Also getting bumped up from guest star to regular is Anthony Hill, who showed up in one Season 16 episode as Dr. Winston Ndgu, an old colleague of Maggie's (Kelly McCreary) who met up her with at a medical conference in L.A., and they ended up sleeping together. So expect that to be a thing.
One recurring cast member who may not be around as much is Stefania Spampinato, who played OBGYN Dr. Carina DeLuca. She's not leaving the show entirely, though, she's just moving over to sister series Station 19.
Production on Grey's Anatomy's seventeenth season began in early September. And while those four planned Season 16 episodes were left unmade, it seems that the new season is planning to incorporate some of those scripts while at the same time moving forward to cover more current-events-inspired storylines. The Season 17 premiere, which airs tonight as another crossover event with Station 19, will be set several weeks into the pandemic, before flashing back to pre-COVID times, using footage from the episode that was interrupted by the shutdown.
Showrunner Krista Vernoff recently detailed for Variety everything that the show is doing to make sure production is as safe as it can be under pandemic conditions. This includes everything from the actors wearing masks in between takes and standing farther apart while filming, to enforced silence in the hair and makeup trailer, to testing three times a week.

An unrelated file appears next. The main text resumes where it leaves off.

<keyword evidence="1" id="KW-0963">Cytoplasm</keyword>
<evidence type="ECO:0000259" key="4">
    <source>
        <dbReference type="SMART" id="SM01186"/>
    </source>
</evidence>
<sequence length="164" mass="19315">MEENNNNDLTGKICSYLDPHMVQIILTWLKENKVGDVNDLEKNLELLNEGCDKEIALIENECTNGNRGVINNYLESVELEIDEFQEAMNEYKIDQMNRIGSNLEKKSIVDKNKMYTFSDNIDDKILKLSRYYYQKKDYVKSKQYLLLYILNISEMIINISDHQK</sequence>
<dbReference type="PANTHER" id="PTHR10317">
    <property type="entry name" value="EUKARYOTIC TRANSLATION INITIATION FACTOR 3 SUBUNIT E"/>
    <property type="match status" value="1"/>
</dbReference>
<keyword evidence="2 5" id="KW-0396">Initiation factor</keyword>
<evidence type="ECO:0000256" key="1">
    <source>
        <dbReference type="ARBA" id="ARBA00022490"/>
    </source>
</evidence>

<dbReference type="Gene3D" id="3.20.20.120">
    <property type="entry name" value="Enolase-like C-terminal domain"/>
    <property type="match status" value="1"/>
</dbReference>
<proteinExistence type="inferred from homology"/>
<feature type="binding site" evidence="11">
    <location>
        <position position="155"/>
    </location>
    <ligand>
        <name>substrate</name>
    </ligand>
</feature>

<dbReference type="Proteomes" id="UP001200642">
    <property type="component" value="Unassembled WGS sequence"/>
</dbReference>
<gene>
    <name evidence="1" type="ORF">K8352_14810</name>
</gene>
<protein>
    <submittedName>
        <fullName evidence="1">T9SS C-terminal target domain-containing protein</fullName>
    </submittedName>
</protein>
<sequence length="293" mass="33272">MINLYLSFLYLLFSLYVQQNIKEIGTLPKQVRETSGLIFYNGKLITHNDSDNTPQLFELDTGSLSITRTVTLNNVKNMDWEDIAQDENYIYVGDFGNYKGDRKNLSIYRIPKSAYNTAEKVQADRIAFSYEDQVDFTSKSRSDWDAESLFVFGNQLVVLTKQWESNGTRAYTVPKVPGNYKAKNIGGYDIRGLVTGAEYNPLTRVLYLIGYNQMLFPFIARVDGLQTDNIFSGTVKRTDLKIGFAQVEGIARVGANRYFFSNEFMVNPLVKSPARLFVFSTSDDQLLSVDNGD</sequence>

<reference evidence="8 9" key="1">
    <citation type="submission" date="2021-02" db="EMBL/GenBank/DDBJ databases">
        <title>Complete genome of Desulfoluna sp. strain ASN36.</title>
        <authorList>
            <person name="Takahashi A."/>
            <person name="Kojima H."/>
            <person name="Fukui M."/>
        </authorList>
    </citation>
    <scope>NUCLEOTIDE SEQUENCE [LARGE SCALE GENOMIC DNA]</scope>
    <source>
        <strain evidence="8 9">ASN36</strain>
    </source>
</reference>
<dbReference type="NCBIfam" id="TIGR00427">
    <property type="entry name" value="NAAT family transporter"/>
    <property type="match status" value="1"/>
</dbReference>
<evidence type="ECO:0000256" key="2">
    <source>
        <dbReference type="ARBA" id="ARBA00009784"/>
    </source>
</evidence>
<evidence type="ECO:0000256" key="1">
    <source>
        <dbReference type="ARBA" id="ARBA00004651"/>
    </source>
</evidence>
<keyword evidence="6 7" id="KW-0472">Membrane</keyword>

Showrunner Vernoff has said she had to be convinced to have Grey's address the pandemic rather than opt for a rosier, pandemic-free version of the show's universe. Ultimately, she was swayed. "There's no way to be a long-running medical show and not do the medical story of our lifetimes," she told Variety.
Vernoff also said that the show has been working in conjunction with front-line doctors to tap their expertise on what the pandemic has looked like up close. One character in particular that they're looking to put in the middle of these COVID-specific storylines is Owen Hunt, which makes sense given his background in trauma surgery and his tendency to be haunted by… well, everything.
And just so viewers don't get worried that the new Grey's season will be an all-out assault on our fragile pandemic psyches, Vernoff has also said that the show's writers are looking for ways to "keep alive humor and romance while we tell these really painful stories."
Grey's Anatomy returns to ABC tonight, November 12 at 9:00 PM ET.
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Joe Reid is the Managing Editor at Primetimer and co-host of the This Had Oscar Buzz podcast. His work has appeared in Decider, NPR, HuffPost, The Atlantic, Slate, Polygon, Vanity Fair, The Herald Sun, Vulture, The A.V. Club and more.
TOPICS: Grey's Anatomy, ABC, Station 19, Anthony Hill, Caterina Scorsone, Chandra Wilson, Debbie Allen, Ellen Pompeo, Giacomo Gianniotti, Greg Germann, James Pickens Jr., Kelly McCreary, Kevin McKidd, Kim Raver, Krista Vernoff, Richard Flood